“Most of our travelers will come off the highways,” DayJet Vice President Traver Gruen-Kennedy told a Congressional policy forum last month, strongly suggesting that any lessening of road traffic enhances public safety.
“We will be serving secondary markets from point A to point B,” he stated. “We’re not going to be flying in Class B airspace.” He also explained that DayJet, an air taxi business that will begin operations soon in Florida, will not be part of any airline hub-and-spoke system but will fly almost entirely between markets currently having little or no other air service.
“To a great extent, these are growing communities that are seeking economic development opportunities and have a lot of businesses within them,” he said. DayJet has ordered 309 Eclipse 500s and anticipates its first delivery shortly following FAA certification of the little jet, expected this month.
He emphasized DayJet’s working relationship with the FAA, including “working with Air Traffic Control to help them understand our flight plans and how we …(use)… airspace that is either under-utilized or more or less not used today. We’ve invested in onboard technology…to take advantage of things like WAAS approaches and ADS-B, FMS, TCAS and so on.”
Former NBAA President Jack Olcott also spoke to the group. He emphasized a NASA study showing that the average 500 mile airline trip is accomplished at 90 mph or less, if it’s door-to-door time being measured. That and similar studies also show that 90% of the U.S. population lives within 20 miles of a general aviation airport, 98% within 30 miles of one, but more than 60% live at least 100 miles from a hub airport served by scheduled airlines, Olcott said.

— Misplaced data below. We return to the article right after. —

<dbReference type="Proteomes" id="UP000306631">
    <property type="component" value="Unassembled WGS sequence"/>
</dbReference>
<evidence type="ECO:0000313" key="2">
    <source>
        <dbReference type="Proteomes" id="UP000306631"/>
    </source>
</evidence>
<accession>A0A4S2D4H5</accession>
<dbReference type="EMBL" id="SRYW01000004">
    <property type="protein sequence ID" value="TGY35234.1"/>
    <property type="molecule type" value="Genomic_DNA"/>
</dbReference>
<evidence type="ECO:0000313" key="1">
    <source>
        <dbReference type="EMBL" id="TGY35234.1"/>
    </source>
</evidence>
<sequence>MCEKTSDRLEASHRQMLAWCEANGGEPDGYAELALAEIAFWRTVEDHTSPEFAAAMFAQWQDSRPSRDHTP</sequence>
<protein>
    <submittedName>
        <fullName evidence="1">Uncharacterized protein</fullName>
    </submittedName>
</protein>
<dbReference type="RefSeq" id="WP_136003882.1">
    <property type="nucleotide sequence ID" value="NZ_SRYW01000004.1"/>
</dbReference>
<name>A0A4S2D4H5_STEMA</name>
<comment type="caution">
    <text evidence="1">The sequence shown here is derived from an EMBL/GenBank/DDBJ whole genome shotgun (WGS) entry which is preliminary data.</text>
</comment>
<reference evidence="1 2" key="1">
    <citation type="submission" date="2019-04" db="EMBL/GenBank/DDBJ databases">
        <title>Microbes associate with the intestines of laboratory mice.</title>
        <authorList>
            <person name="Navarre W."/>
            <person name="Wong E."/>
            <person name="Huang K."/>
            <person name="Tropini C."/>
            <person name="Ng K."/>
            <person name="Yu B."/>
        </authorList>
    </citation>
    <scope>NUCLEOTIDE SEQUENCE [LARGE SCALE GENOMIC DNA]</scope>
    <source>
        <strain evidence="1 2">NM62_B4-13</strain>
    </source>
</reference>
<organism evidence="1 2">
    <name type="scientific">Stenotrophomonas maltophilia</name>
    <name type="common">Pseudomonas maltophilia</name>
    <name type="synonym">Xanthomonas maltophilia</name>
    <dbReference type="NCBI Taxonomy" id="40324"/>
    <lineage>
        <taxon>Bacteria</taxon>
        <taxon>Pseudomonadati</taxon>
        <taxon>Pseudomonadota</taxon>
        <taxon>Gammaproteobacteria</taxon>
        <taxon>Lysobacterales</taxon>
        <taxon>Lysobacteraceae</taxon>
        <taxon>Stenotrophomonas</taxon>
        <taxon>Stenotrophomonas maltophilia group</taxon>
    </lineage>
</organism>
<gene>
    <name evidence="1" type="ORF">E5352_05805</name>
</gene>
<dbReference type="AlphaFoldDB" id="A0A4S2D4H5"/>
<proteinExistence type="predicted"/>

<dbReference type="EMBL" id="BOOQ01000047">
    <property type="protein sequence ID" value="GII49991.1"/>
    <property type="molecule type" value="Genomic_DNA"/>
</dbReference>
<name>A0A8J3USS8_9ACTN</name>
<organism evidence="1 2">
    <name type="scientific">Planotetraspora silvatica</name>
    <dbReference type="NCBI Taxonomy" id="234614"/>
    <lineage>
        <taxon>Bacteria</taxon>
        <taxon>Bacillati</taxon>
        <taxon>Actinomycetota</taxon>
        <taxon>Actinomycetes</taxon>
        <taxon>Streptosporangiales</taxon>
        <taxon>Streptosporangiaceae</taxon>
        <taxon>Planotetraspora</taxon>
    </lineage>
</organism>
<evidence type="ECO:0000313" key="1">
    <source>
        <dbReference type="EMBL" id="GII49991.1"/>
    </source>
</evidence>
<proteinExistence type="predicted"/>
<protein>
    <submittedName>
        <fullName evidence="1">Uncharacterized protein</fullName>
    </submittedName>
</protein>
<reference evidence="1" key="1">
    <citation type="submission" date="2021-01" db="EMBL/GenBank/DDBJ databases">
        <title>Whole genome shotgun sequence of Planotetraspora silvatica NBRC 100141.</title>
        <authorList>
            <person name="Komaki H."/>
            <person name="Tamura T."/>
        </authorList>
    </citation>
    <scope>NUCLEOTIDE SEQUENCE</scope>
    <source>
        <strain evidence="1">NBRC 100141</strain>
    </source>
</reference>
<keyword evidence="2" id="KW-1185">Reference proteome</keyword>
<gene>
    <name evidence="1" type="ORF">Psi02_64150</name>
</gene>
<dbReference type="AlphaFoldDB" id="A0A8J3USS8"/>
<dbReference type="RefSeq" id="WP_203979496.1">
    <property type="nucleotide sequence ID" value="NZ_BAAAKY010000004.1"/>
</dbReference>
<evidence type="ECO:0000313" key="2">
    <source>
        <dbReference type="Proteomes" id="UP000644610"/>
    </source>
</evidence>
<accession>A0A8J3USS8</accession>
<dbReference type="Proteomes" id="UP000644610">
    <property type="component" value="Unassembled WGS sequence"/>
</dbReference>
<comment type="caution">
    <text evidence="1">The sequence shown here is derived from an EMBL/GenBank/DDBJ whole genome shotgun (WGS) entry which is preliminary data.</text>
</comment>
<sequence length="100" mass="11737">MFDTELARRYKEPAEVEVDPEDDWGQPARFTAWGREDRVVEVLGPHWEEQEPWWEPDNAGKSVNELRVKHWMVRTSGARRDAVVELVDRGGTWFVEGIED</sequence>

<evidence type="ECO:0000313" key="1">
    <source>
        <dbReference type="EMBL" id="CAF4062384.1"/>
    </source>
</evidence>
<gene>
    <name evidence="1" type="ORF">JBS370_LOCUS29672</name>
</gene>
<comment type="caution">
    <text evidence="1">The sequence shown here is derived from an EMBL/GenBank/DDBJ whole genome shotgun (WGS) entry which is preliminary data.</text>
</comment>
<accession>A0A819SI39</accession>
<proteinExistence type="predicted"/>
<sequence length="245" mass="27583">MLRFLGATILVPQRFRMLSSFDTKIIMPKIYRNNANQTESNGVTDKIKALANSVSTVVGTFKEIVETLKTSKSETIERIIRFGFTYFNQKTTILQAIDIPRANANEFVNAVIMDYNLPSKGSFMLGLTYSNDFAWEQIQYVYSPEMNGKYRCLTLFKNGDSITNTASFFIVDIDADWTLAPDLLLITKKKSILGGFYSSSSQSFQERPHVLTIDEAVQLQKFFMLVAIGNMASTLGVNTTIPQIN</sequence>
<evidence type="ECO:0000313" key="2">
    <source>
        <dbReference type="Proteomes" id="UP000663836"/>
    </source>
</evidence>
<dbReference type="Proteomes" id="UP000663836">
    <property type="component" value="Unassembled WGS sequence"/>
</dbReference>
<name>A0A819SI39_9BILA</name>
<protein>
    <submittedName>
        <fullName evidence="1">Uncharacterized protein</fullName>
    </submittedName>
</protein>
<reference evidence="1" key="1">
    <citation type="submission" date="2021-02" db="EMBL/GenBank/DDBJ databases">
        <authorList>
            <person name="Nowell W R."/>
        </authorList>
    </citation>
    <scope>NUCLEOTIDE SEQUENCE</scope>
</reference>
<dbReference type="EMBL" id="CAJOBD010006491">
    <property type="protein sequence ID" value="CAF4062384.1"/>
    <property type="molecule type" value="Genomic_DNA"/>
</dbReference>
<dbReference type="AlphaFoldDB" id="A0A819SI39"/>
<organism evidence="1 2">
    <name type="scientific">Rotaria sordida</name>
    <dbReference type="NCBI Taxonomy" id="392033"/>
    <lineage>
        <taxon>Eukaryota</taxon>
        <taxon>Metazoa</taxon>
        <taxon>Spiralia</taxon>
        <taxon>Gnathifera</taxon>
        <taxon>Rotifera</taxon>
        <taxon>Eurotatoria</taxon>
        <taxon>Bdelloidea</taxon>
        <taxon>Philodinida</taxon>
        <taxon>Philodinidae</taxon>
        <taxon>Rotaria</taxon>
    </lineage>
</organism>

“The advanced technologies of very light jets, and the entrepreneurial spirit that is being unfolded now in companies offering a new form of transportation with VLJs, soon will provide the nation with a new dimension in air travel at a reasonable price,” Olcott concluded.
NASA’s director of advanced planning, Dr. Bruce Holmes, referred to VLJ development as a “revolution” comparable to that of the motor car. He described a recent trip to Wilmar, Minnesota, which – he estimated – would have taken three or four days using scheduled airlines, in addition to considerable driving. Instead, a new air taxi service, flying Cirrus aircraft on demand, converted “15 or 16 hours of driving into a little more than three hours’ flying,” at a cost less than he would have paid for airline tickets, rental cars and – although not mentioned – overnight accommodation.
“This is a quality of life game-changer,” he enthused.
The forum was sponsored by RTI International, a non-profit research organization with offices in Virginia, South Carolina and Florida. RTI currently is studying ways to increase both the safety and capacity of the National Airspace System. Its work includes modeling on-demand air taxi capabilities and options.
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